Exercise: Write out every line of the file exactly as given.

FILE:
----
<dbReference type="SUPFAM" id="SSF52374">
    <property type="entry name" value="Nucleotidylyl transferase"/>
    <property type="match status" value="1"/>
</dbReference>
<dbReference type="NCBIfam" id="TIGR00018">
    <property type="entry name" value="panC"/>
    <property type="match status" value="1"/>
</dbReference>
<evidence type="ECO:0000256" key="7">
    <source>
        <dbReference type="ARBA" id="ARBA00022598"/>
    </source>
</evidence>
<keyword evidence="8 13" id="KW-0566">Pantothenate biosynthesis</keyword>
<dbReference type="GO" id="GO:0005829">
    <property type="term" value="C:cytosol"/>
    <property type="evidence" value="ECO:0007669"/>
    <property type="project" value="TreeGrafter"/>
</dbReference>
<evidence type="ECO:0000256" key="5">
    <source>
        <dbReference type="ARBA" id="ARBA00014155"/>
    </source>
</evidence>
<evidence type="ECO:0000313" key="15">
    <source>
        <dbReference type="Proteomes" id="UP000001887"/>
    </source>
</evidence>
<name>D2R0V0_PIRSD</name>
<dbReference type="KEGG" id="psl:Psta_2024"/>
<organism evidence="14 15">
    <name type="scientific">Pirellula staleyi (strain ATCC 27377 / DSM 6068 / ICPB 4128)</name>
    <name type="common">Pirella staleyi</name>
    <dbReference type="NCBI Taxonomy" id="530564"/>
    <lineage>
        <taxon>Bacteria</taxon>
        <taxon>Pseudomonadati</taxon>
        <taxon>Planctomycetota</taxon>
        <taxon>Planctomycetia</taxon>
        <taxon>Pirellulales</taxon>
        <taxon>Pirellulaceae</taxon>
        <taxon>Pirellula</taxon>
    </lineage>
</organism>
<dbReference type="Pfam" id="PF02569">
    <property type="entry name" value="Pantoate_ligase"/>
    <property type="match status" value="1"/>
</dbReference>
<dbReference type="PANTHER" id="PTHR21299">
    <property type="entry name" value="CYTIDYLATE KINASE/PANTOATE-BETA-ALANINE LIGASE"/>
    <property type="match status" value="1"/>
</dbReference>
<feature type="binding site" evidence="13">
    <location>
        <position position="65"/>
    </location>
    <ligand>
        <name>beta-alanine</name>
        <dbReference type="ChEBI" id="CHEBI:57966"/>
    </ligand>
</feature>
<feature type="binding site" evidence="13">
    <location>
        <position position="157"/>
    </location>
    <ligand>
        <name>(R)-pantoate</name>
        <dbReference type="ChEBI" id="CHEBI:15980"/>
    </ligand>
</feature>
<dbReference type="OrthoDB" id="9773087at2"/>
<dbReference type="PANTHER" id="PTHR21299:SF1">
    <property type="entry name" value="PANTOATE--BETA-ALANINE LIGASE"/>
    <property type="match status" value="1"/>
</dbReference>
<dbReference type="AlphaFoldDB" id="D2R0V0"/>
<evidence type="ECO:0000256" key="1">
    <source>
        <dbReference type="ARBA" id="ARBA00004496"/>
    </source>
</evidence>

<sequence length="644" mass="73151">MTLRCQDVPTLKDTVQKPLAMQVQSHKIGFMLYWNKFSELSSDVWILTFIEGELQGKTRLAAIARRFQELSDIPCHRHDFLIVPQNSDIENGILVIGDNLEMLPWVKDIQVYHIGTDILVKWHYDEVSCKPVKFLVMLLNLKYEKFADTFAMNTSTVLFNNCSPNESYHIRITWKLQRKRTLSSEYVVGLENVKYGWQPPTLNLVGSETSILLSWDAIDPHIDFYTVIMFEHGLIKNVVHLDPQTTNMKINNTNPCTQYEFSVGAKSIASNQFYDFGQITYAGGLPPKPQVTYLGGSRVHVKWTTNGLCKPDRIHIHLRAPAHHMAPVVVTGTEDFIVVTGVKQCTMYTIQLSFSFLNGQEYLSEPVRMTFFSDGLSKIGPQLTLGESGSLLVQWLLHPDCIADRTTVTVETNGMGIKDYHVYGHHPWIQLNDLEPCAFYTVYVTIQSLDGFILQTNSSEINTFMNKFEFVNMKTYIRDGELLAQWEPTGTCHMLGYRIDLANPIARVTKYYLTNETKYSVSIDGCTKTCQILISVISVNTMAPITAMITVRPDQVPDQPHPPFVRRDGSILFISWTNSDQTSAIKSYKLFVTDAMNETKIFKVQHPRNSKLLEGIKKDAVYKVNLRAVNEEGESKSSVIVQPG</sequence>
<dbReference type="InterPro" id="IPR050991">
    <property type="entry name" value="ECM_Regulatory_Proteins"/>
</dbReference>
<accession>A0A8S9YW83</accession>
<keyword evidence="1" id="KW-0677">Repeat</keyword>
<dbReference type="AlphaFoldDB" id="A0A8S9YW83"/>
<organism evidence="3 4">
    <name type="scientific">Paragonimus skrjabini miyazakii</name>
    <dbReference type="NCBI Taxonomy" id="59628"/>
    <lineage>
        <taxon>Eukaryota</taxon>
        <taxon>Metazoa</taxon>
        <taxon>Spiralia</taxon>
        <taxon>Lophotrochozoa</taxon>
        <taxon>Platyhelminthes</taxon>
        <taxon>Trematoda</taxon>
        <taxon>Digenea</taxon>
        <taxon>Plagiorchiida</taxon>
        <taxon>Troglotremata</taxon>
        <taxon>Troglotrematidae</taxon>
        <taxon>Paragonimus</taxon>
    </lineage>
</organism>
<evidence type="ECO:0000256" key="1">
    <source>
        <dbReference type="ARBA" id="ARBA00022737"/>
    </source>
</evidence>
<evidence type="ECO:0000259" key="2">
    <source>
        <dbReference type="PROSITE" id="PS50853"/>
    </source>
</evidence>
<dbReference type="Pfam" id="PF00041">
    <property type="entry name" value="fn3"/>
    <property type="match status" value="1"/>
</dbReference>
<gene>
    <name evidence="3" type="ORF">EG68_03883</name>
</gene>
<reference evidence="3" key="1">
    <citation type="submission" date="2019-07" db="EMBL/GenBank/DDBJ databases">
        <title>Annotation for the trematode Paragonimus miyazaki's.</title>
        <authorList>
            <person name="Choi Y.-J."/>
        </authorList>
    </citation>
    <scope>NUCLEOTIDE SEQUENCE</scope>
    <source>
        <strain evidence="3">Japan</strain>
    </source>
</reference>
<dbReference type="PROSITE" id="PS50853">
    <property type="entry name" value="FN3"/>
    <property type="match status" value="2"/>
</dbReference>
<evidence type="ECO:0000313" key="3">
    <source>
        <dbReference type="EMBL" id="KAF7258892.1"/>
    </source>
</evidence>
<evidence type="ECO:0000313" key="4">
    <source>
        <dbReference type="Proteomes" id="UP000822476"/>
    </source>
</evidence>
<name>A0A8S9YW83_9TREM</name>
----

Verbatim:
<dbReference type="SUPFAM" id="SSF52374">
    <property type="entry name" value="Nucleotidylyl transferase"/>
    <property type="match status" value="1"/>
</dbReference>
<dbReference type="NCBIfam" id="TIGR00018">
    <property type="entry name" value="panC"/>
    <property type="match status" value="1"/>
</dbReference>
<evidence type="ECO:0000256" key="7">
    <source>
        <dbReference type="ARBA" id="ARBA00022598"/>
    </source>
</evidence>
<keyword evidence="8 13" id="KW-0566">Pantothenate biosynthesis</keyword>
<dbReference type="GO" id="GO:0005829">
    <property type="term" value="C:cytosol"/>
    <property type="evidence" value="ECO:0007669"/>
    <property type="project" value="TreeGrafter"/>
</dbReference>
<evidence type="ECO:0000256" key="5">
    <source>
        <dbReference type="ARBA" id="ARBA00014155"/>
    </source>
</evidence>
<evidence type="ECO:0000313" key="15">
    <source>
        <dbReference type="Proteomes" id="UP000001887"/>
    </source>
</evidence>
<name>D2R0V0_PIRSD</name>
<dbReference type="KEGG" id="psl:Psta_2024"/>
<organism evidence="14 15">
    <name type="scientific">Pirellula staleyi (strain ATCC 27377 / DSM 6068 / ICPB 4128)</name>
    <name type="common">Pirella staleyi</name>
    <dbReference type="NCBI Taxonomy" id="530564"/>
    <lineage>
        <taxon>Bacteria</taxon>
        <taxon>Pseudomonadati</taxon>
        <taxon>Planctomycetota</taxon>
        <taxon>Planctomycetia</taxon>
        <taxon>Pirellulales</taxon>
        <taxon>Pirellulaceae</taxon>
        <taxon>Pirellula</taxon>
    </lineage>
</organism>
<dbReference type="Pfam" id="PF02569">
    <property type="entry name" value="Pantoate_ligase"/>
    <property type="match status" value="1"/>
</dbReference>
<dbReference type="PANTHER" id="PTHR21299">
    <property type="entry name" value="CYTIDYLATE KINASE/PANTOATE-BETA-ALANINE LIGASE"/>
    <property type="match status" value="1"/>
</dbReference>
<feature type="binding site" evidence="13">
    <location>
        <position position="65"/>
    </location>
    <ligand>
        <name>beta-alanine</name>
        <dbReference type="ChEBI" id="CHEBI:57966"/>
    </ligand>
</feature>
<feature type="binding site" evidence="13">
    <location>
        <position position="157"/>
    </location>
    <ligand>
        <name>(R)-pantoate</name>
        <dbReference type="ChEBI" id="CHEBI:15980"/>
    </ligand>
</feature>
<dbReference type="OrthoDB" id="9773087at2"/>
<dbReference type="PANTHER" id="PTHR21299:SF1">
    <property type="entry name" value="PANTOATE--BETA-ALANINE LIGASE"/>
    <property type="match status" value="1"/>
</dbReference>
<dbReference type="AlphaFoldDB" id="D2R0V0"/>
<evidence type="ECO:0000256" key="1">
    <source>
        <dbReference type="ARBA" id="ARBA00004496"/>
    </source>
</evidence>

<sequence length="644" mass="73151">MTLRCQDVPTLKDTVQKPLAMQVQSHKIGFMLYWNKFSELSSDVWILTFIEGELQGKTRLAAIARRFQELSDIPCHRHDFLIVPQNSDIENGILVIGDNLEMLPWVKDIQVYHIGTDILVKWHYDEVSCKPVKFLVMLLNLKYEKFADTFAMNTSTVLFNNCSPNESYHIRITWKLQRKRTLSSEYVVGLENVKYGWQPPTLNLVGSETSILLSWDAIDPHIDFYTVIMFEHGLIKNVVHLDPQTTNMKINNTNPCTQYEFSVGAKSIASNQFYDFGQITYAGGLPPKPQVTYLGGSRVHVKWTTNGLCKPDRIHIHLRAPAHHMAPVVVTGTEDFIVVTGVKQCTMYTIQLSFSFLNGQEYLSEPVRMTFFSDGLSKIGPQLTLGESGSLLVQWLLHPDCIADRTTVTVETNGMGIKDYHVYGHHPWIQLNDLEPCAFYTVYVTIQSLDGFILQTNSSEINTFMNKFEFVNMKTYIRDGELLAQWEPTGTCHMLGYRIDLANPIARVTKYYLTNETKYSVSIDGCTKTCQILISVISVNTMAPITAMITVRPDQVPDQPHPPFVRRDGSILFISWTNSDQTSAIKSYKLFVTDAMNETKIFKVQHPRNSKLLEGIKKDAVYKVNLRAVNEEGESKSSVIVQPG</sequence>
<dbReference type="InterPro" id="IPR050991">
    <property type="entry name" value="ECM_Regulatory_Proteins"/>
</dbReference>
<accession>A0A8S9YW83</accession>
<keyword evidence="1" id="KW-0677">Repeat</keyword>
<dbReference type="AlphaFoldDB" id="A0A8S9YW83"/>
<organism evidence="3 4">
    <name type="scientific">Paragonimus skrjabini miyazakii</name>
    <dbReference type="NCBI Taxonomy" id="59628"/>
    <lineage>
        <taxon>Eukaryota</taxon>
        <taxon>Metazoa</taxon>
        <taxon>Spiralia</taxon>
        <taxon>Lophotrochozoa</taxon>
        <taxon>Platyhelminthes</taxon>
        <taxon>Trematoda</taxon>
        <taxon>Digenea</taxon>
        <taxon>Plagiorchiida</taxon>
        <taxon>Troglotremata</taxon>
        <taxon>Troglotrematidae</taxon>
        <taxon>Paragonimus</taxon>
    </lineage>
</organism>
<evidence type="ECO:0000256" key="1">
    <source>
        <dbReference type="ARBA" id="ARBA00022737"/>
    </source>
</evidence>
<evidence type="ECO:0000259" key="2">
    <source>
        <dbReference type="PROSITE" id="PS50853"/>
    </source>
</evidence>
<dbReference type="Pfam" id="PF00041">
    <property type="entry name" value="fn3"/>
    <property type="match status" value="1"/>
</dbReference>
<gene>
    <name evidence="3" type="ORF">EG68_03883</name>
</gene>
<reference evidence="3" key="1">
    <citation type="submission" date="2019-07" db="EMBL/GenBank/DDBJ databases">
        <title>Annotation for the trematode Paragonimus miyazaki's.</title>
        <authorList>
            <person name="Choi Y.-J."/>
        </authorList>
    </citation>
    <scope>NUCLEOTIDE SEQUENCE</scope>
    <source>
        <strain evidence="3">Japan</strain>
    </source>
</reference>
<dbReference type="PROSITE" id="PS50853">
    <property type="entry name" value="FN3"/>
    <property type="match status" value="2"/>
</dbReference>
<evidence type="ECO:0000313" key="3">
    <source>
        <dbReference type="EMBL" id="KAF7258892.1"/>
    </source>
</evidence>
<evidence type="ECO:0000313" key="4">
    <source>
        <dbReference type="Proteomes" id="UP000822476"/>
    </source>
</evidence>
<name>A0A8S9YW83_9TREM</name>